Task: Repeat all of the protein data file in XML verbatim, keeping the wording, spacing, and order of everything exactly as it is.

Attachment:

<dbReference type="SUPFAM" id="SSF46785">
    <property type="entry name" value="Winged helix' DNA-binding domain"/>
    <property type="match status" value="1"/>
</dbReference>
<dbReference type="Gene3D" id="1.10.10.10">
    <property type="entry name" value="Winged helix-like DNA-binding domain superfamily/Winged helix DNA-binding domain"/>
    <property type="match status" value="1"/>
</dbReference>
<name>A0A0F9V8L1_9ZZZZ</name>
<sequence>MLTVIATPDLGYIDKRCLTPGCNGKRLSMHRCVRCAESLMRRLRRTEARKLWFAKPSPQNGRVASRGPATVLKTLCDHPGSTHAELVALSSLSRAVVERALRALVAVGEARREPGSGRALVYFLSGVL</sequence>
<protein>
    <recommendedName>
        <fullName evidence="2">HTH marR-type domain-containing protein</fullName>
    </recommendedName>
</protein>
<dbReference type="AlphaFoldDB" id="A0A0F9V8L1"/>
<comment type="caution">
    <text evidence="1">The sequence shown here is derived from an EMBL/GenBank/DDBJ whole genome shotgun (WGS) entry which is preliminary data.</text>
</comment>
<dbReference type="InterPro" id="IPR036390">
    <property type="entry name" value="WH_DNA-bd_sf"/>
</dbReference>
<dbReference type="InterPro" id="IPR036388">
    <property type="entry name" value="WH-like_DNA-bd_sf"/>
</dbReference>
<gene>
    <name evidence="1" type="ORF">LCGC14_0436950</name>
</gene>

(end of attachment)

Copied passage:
<dbReference type="SUPFAM" id="SSF46785">
    <property type="entry name" value="Winged helix' DNA-binding domain"/>
    <property type="match status" value="1"/>
</dbReference>
<dbReference type="Gene3D" id="1.10.10.10">
    <property type="entry name" value="Winged helix-like DNA-binding domain superfamily/Winged helix DNA-binding domain"/>
    <property type="match status" value="1"/>
</dbReference>
<name>A0A0F9V8L1_9ZZZZ</name>
<sequence>MLTVIATPDLGYIDKRCLTPGCNGKRLSMHRCVRCAESLMRRLRRTEARKLWFAKPSPQNGRVASRGPATVLKTLCDHPGSTHAELVALSSLSRAVVERALRALVAVGEARREPGSGRALVYFLSGVL</sequence>
<protein>
    <recommendedName>
        <fullName evidence="2">HTH marR-type domain-containing protein</fullName>
    </recommendedName>
</protein>
<dbReference type="AlphaFoldDB" id="A0A0F9V8L1"/>
<comment type="caution">
    <text evidence="1">The sequence shown here is derived from an EMBL/GenBank/DDBJ whole genome shotgun (WGS) entry which is preliminary data.</text>
</comment>
<dbReference type="InterPro" id="IPR036390">
    <property type="entry name" value="WH_DNA-bd_sf"/>
</dbReference>
<dbReference type="InterPro" id="IPR036388">
    <property type="entry name" value="WH-like_DNA-bd_sf"/>
</dbReference>
<gene>
    <name evidence="1" type="ORF">LCGC14_0436950</name>
</gene>